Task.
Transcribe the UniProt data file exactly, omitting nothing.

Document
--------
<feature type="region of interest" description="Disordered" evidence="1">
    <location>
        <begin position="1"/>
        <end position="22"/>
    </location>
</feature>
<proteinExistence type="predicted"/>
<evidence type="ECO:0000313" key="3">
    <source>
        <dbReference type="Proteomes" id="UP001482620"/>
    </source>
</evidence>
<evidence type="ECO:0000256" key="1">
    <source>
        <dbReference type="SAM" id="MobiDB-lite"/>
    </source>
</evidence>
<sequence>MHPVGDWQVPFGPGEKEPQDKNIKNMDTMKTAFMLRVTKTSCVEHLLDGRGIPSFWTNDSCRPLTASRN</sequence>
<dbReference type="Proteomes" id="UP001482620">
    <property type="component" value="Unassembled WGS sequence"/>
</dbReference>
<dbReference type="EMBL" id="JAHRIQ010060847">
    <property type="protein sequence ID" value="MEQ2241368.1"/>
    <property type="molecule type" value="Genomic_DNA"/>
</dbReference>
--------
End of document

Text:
<feature type="region of interest" description="Disordered" evidence="1">
    <location>
        <begin position="1"/>
        <end position="22"/>
    </location>
</feature>
<proteinExistence type="predicted"/>
<evidence type="ECO:0000313" key="3">
    <source>
        <dbReference type="Proteomes" id="UP001482620"/>
    </source>
</evidence>
<evidence type="ECO:0000256" key="1">
    <source>
        <dbReference type="SAM" id="MobiDB-lite"/>
    </source>
</evidence>
<sequence>MHPVGDWQVPFGPGEKEPQDKNIKNMDTMKTAFMLRVTKTSCVEHLLDGRGIPSFWTNDSCRPLTASRN</sequence>
<dbReference type="Proteomes" id="UP001482620">
    <property type="component" value="Unassembled WGS sequence"/>
</dbReference>
<dbReference type="EMBL" id="JAHRIQ010060847">
    <property type="protein sequence ID" value="MEQ2241368.1"/>
    <property type="molecule type" value="Genomic_DNA"/>
</dbReference>